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Define

  • $\mathcal{C}_{\mathcal{I}} \equiv\{\text { all intervals }(a, b],(-\infty, b], \text { or }(a, \infty):-\infty<a<b<\infty\}$
  • $\mathcal{C}_{F} \equiv\left\{\right.$ all finite disjoint unions of intervals in $\left.\mathcal{C}_{I}\right\}$.

Show that $\mathcal{C}_{F}$ is a field.


I didn't study any mathematical courses rigorously at the college level due to my curriculum design so so it is very challenging to study probability course founded on measure theory. I tried to prove this statement using the definition of a set but I am not sure if my proof is correct. Here's my proof:

$ \mathcal{C}_F$ is the set of all finite disjoint unions of intervals, that is $$ \left(a_{1}, b_{1}\right] \cup \cdots \cup\left(a_{n}, b_{n}\right] $$

  • $\emptyset\in \mathcal{C}_F$ because it is the disjoint zero interval in $ \mathcal{C}_I$.
  • $A\equiv \bigcup^\infty (a_n,b_n]$ where $b_i\leq a_{i+1},i\in N$, allowing for $a=-\infty,b=\infty$, it is easily seen $\Omega \in \mathcal{C}_F$.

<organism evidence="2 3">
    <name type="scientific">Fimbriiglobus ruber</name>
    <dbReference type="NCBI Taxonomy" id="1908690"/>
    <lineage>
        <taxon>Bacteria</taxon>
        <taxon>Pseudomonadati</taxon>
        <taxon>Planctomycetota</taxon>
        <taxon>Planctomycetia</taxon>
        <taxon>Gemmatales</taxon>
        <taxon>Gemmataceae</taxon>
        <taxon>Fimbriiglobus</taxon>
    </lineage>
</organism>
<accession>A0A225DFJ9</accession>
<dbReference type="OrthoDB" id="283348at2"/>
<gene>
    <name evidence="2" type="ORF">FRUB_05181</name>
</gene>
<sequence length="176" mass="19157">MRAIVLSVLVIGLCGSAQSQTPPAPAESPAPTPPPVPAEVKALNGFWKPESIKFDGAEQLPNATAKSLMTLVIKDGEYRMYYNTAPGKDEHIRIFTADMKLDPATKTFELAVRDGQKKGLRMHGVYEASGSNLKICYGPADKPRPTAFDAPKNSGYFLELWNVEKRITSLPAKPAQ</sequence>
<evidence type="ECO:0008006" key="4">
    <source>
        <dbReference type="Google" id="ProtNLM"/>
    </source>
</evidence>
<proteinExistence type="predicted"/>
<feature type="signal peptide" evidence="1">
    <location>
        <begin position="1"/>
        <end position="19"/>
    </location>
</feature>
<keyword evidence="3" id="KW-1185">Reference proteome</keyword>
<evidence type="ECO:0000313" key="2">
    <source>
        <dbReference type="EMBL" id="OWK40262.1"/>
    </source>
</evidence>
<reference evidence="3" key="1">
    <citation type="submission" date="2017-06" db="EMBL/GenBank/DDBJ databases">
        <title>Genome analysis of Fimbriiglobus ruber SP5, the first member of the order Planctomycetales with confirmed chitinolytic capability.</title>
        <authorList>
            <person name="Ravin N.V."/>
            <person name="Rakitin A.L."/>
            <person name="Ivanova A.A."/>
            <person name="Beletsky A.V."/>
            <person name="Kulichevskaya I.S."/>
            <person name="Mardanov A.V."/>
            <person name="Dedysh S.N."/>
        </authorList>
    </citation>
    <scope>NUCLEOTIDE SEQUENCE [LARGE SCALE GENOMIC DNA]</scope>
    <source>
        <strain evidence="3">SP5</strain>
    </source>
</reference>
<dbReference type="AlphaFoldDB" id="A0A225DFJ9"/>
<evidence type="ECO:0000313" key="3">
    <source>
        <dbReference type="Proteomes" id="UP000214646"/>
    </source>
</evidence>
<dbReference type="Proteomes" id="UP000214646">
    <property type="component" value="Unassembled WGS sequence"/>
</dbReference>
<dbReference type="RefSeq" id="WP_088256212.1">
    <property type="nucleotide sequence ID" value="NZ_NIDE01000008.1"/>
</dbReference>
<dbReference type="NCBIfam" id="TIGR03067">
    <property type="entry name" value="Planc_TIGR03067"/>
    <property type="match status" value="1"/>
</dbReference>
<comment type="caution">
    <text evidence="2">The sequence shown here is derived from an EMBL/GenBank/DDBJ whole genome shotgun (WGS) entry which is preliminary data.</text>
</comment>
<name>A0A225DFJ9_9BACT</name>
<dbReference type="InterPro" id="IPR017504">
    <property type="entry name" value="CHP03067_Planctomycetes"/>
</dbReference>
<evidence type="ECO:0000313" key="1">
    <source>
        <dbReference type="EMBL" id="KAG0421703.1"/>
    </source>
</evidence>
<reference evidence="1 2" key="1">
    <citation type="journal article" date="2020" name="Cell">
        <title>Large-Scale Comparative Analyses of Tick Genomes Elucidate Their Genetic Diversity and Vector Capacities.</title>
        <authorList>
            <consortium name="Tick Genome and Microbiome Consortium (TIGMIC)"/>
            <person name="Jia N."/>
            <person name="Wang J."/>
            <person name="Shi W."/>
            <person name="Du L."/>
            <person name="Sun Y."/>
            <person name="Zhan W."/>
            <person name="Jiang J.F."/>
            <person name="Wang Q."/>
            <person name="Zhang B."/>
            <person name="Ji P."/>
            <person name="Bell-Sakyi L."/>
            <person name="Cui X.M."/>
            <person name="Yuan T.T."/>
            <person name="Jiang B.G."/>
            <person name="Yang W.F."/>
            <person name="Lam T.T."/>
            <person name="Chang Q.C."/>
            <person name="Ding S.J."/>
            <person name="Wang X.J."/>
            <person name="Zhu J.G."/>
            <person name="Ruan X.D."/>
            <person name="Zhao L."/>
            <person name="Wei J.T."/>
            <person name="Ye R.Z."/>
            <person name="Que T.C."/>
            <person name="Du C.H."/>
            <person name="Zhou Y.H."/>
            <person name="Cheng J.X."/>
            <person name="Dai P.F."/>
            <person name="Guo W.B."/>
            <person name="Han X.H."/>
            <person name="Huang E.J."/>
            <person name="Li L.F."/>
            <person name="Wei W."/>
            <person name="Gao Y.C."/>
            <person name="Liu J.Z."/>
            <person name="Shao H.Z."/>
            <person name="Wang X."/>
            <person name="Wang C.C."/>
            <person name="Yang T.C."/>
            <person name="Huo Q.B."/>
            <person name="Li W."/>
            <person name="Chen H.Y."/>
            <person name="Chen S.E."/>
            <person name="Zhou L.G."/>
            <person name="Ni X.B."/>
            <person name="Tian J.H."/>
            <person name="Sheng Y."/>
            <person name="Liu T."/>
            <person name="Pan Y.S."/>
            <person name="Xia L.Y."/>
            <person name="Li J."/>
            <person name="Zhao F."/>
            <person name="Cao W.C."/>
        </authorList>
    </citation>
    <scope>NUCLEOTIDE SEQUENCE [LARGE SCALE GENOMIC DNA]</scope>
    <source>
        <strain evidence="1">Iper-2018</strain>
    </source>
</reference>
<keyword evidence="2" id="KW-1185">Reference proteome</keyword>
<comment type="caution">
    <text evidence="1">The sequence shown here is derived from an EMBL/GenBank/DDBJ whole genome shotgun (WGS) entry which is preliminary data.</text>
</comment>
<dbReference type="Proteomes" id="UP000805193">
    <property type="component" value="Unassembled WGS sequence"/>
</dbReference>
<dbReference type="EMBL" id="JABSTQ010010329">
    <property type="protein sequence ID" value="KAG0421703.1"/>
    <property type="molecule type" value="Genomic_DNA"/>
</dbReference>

• Suppose $A'=(a,b]$,then $A'^c=(-\infty,a]\bigcup(b,\infty)$, $(-\infty,a] = \bigcup^\infty (a_n,b_n], b_1=a,b_{i+1}=a_i$, $(b,\infty)$ can also be expressed as the union of disjoint finite interval in similar fashion.
  • if $A_1,...A_n$ are finite disjoint unions of interval, let $A'_1=A_1,A'_2=A_2\backslash A_1, .... A_n=A_n\backslash \cup^{n-1}A'_n$,$A'_i$ can be still expressed as the union of disjoint finite intervals, and by constructions, $\cup^\infty A_n=\cup^\infty A'_n \in \mathcal{C_F}$.

I messed up the definition of a field and a definition of a $\sigma$-field, as pointed by @YuvalFilmus. Following what was suggested I changed my proof:

  • Suppose $A=(a,b]$,then $A^c=(-\infty,a]\bigcup(b,\infty)$. $(-\infty,a] = \bigcup(a_n,b_n],n\in \mathbb{N}$, where $b_1=a,b_{i+1}=a_i$, $(b,\infty)= \bigcup(a_n,b_n],n\in \mathbb{N}$, where $a_1=b,a_{i+1}=b_i$. Therefore,$A^c\in \mathcal{C_F}$.
  • Let $A,B \in \mathcal{C_F}$, 1) $A \cap B=\emptyset, A\cup B\in \mathcal{C_F}$; 2) $A\cap B=A$ or $B, A \cup B\in \mathcal{C_F}$; 3) Let $A=(a_1,b_1], B=(a_2,b_2]$, if $ a_1<a_2<b_1<b_2$, then $A\cup B=(a_1,a_2]\cup (a_2,b_1] \cup (b_1,b_2]\in \mathcal{C_F}$; similarly, if $a_2<a_1<b_2<b_1$, $A \cup B\in \mathcal{C_F}$.
  • Since $ \mathcal{C_F}$ is closed under finite union, it must also be closed under finite interval by DeMorgan's Law, hence $A \cap A^c=\emptyset\in \mathcal{C_F}$. $\Omega=\emptyset^c\in \mathcal{C_F}$.

Two additional questions:

  1. If indeed my proof is correct are there ways to prove the statement more concisely?
  2. To my knowledge $\emptyset$ is always in a set but why is it the case? Is it by definition?